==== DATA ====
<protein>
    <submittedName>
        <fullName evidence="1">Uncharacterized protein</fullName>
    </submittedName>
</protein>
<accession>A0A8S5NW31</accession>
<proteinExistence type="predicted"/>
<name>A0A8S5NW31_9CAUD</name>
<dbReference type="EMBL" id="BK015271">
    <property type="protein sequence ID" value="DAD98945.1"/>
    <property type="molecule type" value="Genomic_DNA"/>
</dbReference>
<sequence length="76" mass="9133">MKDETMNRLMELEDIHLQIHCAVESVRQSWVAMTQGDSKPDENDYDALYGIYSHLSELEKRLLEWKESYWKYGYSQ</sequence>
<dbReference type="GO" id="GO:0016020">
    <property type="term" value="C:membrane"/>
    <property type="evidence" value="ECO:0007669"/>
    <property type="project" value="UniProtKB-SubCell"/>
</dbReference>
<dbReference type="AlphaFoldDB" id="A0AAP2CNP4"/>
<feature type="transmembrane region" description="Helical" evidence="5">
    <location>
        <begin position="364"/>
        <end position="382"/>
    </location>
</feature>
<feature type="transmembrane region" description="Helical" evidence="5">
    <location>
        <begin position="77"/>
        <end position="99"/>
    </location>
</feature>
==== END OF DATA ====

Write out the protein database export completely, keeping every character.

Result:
<protein>
    <submittedName>
        <fullName evidence="1">Uncharacterized protein</fullName>
    </submittedName>
</protein>
<accession>A0A8S5NW31</accession>
<proteinExistence type="predicted"/>
<name>A0A8S5NW31_9CAUD</name>
<dbReference type="EMBL" id="BK015271">
    <property type="protein sequence ID" value="DAD98945.1"/>
    <property type="molecule type" value="Genomic_DNA"/>
</dbReference>
<sequence length="76" mass="9133">MKDETMNRLMELEDIHLQIHCAVESVRQSWVAMTQGDSKPDENDYDALYGIYSHLSELEKRLLEWKESYWKYGYSQ</sequence>
<dbReference type="GO" id="GO:0016020">
    <property type="term" value="C:membrane"/>
    <property type="evidence" value="ECO:0007669"/>
    <property type="project" value="UniProtKB-SubCell"/>
</dbReference>
<dbReference type="AlphaFoldDB" id="A0AAP2CNP4"/>
<feature type="transmembrane region" description="Helical" evidence="5">
    <location>
        <begin position="364"/>
        <end position="382"/>
    </location>
</feature>
<feature type="transmembrane region" description="Helical" evidence="5">
    <location>
        <begin position="77"/>
        <end position="99"/>
    </location>
</feature>